Bitcoin as a Force for Democracy

By Simon Wood (The 99.99998271%)

“It is inevitable that Bitcoin will become a multi-trillion dollar enterprise because every other currency in the world is tied to dying central banks that are encumbered with impossible-to-pay debts and bankrupt counter-party risks” – Max Keiser

It has been a rollercoaster of a week for Bitcoin, an open-source, peer-to-peer, digital currency that can be used online to send or receive payments with a high degree of anonymity. The climb this week to a high of $266 per bitcoin followed by an epic crash (from which it has somewhat recovered and stabilized) helped to bring wide mainstream attention to a currency that had until now inhabited a niche realm.

A good deal of the recent interest appears to have come from get-rich-quick investors, many of whom will likely also have been part of the panic-selling that occurred during the most recent crash. This crash could have been caused by any number or combination of factors, but when the world’s largest bitcoin exchange, Mt.Gox, explained that it had been overloaded by a sudden explosion of new accounts – leading eventually to a suspension of trading to install new servers – a likely culprit was found. Pirate Party founder Rick Falkvinge goes into detail on the current shortcomings of the Bitcoin infrastructure here.

This negative press has served to obscure many of the great things about Bitcoin.

  1. It uses cryptography to create and transfer money instead of using a central issuing authority. It is not possible, therefore, for any external authority to directly interfere in this process. This is particularly important as it ensures, for example, that new bitcoins cannot be issued to buy debt, as the US Federal Reserve does – in essence propping up the US economy and making demand for US debt look higher than it actually is.
  2. As a holder of funds is essentially their own bank, it is not possible for external authorities to seize funds belonging to the holder, as was recently threatened in Cyprus. Indeed the crisis in Cyprus has been cited (with slim evidence) as a factor in the recent surge in attention on Bitcoin.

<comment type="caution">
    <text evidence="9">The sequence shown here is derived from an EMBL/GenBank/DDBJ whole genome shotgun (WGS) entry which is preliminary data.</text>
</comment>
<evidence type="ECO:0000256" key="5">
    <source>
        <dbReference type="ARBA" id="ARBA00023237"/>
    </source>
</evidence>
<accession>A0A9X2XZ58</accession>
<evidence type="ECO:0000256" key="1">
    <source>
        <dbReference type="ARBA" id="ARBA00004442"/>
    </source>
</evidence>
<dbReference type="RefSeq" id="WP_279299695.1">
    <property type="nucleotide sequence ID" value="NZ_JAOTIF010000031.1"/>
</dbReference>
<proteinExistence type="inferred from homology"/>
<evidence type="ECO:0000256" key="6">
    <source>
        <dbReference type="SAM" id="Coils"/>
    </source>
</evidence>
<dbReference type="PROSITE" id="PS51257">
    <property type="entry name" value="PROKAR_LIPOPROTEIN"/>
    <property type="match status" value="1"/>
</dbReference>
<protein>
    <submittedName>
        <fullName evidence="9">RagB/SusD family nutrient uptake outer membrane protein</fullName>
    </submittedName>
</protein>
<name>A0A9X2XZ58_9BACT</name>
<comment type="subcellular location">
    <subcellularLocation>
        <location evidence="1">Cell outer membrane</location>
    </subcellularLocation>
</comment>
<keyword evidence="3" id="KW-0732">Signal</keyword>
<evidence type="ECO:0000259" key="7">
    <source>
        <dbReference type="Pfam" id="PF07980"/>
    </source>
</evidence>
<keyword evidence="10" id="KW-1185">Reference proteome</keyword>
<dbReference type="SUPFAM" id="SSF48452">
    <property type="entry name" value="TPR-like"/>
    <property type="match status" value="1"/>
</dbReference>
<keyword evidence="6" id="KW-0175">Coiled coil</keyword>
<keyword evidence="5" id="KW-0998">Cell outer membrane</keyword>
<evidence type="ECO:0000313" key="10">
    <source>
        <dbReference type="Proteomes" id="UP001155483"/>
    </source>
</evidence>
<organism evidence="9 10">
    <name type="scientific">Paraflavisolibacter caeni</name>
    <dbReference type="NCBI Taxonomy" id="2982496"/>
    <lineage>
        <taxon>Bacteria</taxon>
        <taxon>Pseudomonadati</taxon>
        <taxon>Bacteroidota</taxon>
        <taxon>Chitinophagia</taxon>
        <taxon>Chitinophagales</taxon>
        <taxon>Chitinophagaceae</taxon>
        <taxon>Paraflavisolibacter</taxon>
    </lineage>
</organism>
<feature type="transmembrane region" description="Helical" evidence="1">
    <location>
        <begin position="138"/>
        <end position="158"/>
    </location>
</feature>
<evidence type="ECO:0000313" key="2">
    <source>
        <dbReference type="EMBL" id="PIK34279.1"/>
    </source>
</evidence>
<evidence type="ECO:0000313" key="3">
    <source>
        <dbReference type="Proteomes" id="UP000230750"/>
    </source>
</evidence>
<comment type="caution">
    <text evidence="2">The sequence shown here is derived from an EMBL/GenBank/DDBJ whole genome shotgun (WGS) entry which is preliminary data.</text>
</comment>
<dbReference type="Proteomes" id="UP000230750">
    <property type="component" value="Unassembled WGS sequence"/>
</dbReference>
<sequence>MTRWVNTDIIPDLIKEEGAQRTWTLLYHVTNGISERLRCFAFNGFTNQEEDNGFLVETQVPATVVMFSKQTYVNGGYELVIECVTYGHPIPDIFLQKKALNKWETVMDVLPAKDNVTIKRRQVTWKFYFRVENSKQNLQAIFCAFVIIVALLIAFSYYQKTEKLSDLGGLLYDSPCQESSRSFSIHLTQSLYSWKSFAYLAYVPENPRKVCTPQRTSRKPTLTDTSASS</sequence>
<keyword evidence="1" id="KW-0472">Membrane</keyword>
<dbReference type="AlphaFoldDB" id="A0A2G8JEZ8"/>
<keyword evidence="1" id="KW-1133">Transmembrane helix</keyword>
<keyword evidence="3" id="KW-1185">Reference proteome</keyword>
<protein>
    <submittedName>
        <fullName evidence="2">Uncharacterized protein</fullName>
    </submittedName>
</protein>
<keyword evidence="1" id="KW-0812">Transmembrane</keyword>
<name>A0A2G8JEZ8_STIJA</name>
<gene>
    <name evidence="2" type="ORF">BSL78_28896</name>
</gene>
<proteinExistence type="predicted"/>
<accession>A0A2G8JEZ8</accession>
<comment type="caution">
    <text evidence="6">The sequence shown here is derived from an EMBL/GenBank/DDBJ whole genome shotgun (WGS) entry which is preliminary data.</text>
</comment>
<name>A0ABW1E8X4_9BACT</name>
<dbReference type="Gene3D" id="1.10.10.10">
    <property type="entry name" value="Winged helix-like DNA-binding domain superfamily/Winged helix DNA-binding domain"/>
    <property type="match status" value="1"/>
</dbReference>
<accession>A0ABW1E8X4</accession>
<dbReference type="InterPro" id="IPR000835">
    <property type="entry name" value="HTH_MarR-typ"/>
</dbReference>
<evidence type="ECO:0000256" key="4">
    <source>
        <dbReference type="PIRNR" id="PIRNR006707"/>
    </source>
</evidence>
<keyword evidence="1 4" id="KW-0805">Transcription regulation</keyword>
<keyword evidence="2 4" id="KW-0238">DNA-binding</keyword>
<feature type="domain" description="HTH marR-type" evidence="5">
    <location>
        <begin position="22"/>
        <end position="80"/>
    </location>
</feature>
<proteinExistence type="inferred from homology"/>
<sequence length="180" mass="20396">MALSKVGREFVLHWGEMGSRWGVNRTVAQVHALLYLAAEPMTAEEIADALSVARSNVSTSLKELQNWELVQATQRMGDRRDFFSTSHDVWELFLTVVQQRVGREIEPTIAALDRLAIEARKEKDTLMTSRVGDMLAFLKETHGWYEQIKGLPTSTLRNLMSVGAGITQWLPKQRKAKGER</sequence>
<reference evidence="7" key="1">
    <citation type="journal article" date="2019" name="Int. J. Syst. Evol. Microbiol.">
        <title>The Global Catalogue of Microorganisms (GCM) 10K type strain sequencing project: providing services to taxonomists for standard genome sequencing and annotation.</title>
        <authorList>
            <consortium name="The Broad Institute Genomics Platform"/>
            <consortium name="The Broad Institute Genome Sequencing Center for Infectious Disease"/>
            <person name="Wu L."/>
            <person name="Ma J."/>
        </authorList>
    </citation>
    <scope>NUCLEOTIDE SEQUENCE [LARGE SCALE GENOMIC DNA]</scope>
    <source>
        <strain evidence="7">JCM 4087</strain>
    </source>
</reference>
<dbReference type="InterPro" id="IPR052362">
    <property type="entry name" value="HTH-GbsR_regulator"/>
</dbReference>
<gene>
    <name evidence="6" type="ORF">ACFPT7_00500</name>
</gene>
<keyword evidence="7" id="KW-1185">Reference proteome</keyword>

3. A significant (and growing) number of merchants and businesses now accept bitcoins as payment for products or services.
  4. Speed: received funds are available for use within minutes.
  5. Cost: very cheap compared to conventional payment networks.
  6. Anonymity: it is extremely difficult (although not impossible at this time) to link bitcoin transactions with real-life personas.

Many common misconceptions regarding Bitcoin are dealt with here.

The philosophy of Bitcoin revolves around the idea of taking power and control away from external entities like governments or banks and putting it directly into the hands of people. This is important because there is an extremely long list of serious abuses committed by these entities as a direct result of the power and secrecy they are afforded: to cite one example, HSBC laundering drug money for Mexican cartels who are responsible for the deaths of an estimated 70,000 civilians in recent years and who now control most of the public institutions in many parts of Mexico. Note that despite HSBC admitting their wrongdoing, not one executive responsible for these despicable crimes has been criminally charged.

Bitcoin was created and designed specifically to eliminate interference and abuses by financial and political elites, and as these abuses are directly responsible for many – if not all – of the serious issues facing humanity, that is one reason right there for Bitcoin or a concept like it to be pursued with vigor, because under such a currency system, where potentially hundreds of millions or even billions of people no longer depend on the so-called ‘fiat’ currencies, the power of unscrupulous banks and governments to do serious damage is greatly undermined.

That is not to say that powerful entities such as these would be dead and buried. There are other ways to undermine Bitcoin, such as the propagation of denigration, ridicule and fear via media propaganda campaigns and astroturfing, or frequent powerful DDOS attacks intended to destabilize even the major Bitcoin exchanges. As the currency is still relatively small and the concept very new to most laymen, it is far easier to manipulate bitcoin value using such underhand methods, bringing about panic-selling and other ill effects caused by uncertainty, ignorance and fear.

Indeed, during the recent crash, a perusal of comments on Twitter provided a fascinating study of many of the negative aspects of human nature: greed, mindless panic, short-sightedness, schadenfreude and a healthy dose of outright idiocy. It is possible – likely even – that newcomers to the currency were influenced to sell, even with significant losses, in the belief that Bitcoin was finished for good. As this graph shows, however, the currency has gone through crashes of varying scales before – the only difference being that almost no one cared at the time.